The Christmas Chronicles fits snuggly into that established niche on the streaming site, and Kurt Russell’s appearance happens to bring in an audience that includes curious viewers like me, who probably wouldn’t watch this film otherwise. So, it’s a win-win.
(Side Note: There is no discernable reason why this movie is called The Christmas Chronicles. There is not a single “chronicle” to be found here, let alone several. I have to assume Netflix licensed a bunch of titles with the word “Christmas” inside, and they assigned this movie with this unfitting title because they had the legal rights to do so.)
But the film’s willful insistence on being woefully generic hinders it greatly. Its spirited Santa performance isn’t enough to carry the rest of this lame, otherwise dull family feature. There’s only so much Christmas cheer Kurt Russell can bring in his limited appearance. And while there is also a fun cameo in the form of Mrs. Claus that I won’t dare spoil, I found myself struggling to keep my attention whenever Kurt Russell didn’t bring his star power charisma onto the screen. Since half of The Christmas Chronicles is ostensibly not about him and his rushed plight, you’re left watching a pair of (sorry) disinteresting kids who struggle to keep toe-to-toe with one of the most wonderfully charming actors alive, in a role that you probably never envisioned he would play — at least, not in a family film, let alone one that skips theaters altogether in the year 2018. It’s going to appeal to the undemanding, but it will leave a good few disappointed too.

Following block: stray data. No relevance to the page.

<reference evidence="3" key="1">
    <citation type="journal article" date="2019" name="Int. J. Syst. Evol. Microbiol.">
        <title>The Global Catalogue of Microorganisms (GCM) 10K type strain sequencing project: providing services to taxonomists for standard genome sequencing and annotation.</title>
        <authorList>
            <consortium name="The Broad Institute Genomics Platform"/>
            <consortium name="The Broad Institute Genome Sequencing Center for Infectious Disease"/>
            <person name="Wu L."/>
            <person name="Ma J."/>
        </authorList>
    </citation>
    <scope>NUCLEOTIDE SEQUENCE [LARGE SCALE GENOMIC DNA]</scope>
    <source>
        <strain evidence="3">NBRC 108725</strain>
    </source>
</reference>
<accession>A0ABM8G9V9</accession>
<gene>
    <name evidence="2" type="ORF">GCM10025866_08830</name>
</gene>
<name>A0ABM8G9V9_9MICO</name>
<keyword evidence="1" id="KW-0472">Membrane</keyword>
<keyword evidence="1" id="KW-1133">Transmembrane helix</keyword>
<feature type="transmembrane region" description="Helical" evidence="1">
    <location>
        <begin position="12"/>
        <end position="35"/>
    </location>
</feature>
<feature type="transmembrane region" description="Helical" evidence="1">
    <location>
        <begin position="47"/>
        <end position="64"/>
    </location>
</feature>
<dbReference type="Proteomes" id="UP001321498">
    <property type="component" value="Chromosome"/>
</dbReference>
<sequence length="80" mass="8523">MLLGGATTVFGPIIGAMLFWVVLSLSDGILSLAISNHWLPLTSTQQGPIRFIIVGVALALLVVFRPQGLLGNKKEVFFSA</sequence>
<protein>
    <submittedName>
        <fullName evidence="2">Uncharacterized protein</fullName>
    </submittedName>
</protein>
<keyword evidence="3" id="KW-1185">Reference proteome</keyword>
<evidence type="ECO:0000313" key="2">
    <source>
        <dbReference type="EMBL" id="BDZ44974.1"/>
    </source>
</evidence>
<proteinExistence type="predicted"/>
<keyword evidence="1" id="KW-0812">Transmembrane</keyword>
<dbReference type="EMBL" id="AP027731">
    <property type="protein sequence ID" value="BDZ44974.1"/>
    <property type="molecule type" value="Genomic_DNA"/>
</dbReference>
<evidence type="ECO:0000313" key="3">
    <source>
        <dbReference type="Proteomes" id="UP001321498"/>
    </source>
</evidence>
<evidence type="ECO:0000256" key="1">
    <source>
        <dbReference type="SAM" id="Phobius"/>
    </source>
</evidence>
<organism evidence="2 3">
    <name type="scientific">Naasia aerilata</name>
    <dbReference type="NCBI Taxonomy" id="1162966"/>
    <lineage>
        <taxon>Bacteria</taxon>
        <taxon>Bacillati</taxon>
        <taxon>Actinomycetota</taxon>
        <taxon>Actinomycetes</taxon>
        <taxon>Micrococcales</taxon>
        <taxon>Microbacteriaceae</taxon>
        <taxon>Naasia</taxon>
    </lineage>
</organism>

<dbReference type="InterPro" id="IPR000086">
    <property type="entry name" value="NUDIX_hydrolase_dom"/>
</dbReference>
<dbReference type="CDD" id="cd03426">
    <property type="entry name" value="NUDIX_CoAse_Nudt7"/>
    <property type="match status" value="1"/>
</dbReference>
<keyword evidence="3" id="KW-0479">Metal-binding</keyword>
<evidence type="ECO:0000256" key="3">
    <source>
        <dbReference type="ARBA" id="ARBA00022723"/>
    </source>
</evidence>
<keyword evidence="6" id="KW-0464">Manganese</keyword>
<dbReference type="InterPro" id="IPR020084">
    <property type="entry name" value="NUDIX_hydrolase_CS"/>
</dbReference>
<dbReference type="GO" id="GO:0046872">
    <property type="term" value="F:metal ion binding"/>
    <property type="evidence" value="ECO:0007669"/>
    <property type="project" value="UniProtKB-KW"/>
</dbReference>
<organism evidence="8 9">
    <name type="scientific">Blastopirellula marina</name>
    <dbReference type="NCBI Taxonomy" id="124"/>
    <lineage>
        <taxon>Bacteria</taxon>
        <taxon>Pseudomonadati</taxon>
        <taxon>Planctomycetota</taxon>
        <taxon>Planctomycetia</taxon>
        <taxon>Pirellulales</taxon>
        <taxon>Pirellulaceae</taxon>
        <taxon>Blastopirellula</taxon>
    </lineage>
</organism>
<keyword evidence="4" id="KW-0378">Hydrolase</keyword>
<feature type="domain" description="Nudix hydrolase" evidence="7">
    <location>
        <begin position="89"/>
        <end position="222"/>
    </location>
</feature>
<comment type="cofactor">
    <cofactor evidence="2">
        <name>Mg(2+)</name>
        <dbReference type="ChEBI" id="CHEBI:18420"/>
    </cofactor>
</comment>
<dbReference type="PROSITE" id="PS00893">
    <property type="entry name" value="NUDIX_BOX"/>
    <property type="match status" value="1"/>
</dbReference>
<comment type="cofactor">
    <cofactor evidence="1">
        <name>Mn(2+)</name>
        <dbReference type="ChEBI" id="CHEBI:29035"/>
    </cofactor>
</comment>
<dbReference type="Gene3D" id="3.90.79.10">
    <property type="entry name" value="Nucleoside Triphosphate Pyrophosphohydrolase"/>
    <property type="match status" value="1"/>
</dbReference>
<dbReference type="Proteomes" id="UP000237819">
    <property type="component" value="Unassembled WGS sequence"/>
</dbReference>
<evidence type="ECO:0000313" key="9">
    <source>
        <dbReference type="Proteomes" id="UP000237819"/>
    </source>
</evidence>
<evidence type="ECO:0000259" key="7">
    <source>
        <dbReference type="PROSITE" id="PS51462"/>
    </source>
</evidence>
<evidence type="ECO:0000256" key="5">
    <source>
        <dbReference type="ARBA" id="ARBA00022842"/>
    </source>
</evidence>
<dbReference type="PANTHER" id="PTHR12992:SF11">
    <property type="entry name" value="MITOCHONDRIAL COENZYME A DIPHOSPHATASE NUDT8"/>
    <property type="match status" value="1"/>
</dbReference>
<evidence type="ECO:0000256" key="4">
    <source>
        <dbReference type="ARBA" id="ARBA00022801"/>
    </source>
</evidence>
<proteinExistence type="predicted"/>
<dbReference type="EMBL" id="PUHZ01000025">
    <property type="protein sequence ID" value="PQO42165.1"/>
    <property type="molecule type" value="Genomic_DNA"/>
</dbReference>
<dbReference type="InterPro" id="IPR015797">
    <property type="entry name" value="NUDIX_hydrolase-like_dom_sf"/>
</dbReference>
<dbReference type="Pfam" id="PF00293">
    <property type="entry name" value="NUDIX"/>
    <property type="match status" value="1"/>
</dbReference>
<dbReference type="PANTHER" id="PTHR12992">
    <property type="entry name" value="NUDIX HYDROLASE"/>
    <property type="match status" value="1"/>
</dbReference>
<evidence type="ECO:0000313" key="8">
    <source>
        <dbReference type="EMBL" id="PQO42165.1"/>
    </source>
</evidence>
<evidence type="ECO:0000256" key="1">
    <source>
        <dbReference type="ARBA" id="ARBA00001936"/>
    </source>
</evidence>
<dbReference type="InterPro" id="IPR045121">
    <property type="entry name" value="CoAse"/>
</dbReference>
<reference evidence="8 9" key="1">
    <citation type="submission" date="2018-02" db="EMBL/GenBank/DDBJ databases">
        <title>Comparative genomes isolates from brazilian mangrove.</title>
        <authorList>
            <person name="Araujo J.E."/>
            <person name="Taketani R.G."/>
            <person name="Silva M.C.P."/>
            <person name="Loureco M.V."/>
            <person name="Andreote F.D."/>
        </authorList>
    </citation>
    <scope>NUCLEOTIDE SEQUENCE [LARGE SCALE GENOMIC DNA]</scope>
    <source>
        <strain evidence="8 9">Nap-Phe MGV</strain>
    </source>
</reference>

In short, The Christmas Chronicles does bring some merry and delight, but only in short doses. Whenever the movie is focused on Kurt Russell’s gleeful portrayal of the holiday character — one who plays jazz, pulls toys out of his jacket at any moment’s notice, knows everyone on the planet on a first-name basis and bemoans his fuller look in ads — it is a warm, endearing joy to experience. When he is away, however, his on-screen absence is piercing cold. Beyond one moment where Santa Claus is forced to utter the phrase “fake news,” which made me shut the movie off instantly for a full 24 hours, there’s hardly a moment in The Christmas Chronicles without Saint Nick that left me without the wonders of Christmas bellowing in my heart. It’s just a shame that unlike the marketing (and, well, almost everyone who hits play on this new Netflix original), director Clay Kaytis (The Angry Birds Movie) and writer Matt Lieberman (the upcoming animated Addams Family movie) couldn’t keep the focus squarely on Santa Claus and the one-time A-list actor who plays him. But oh, what a gift Kurt Russell gets in here…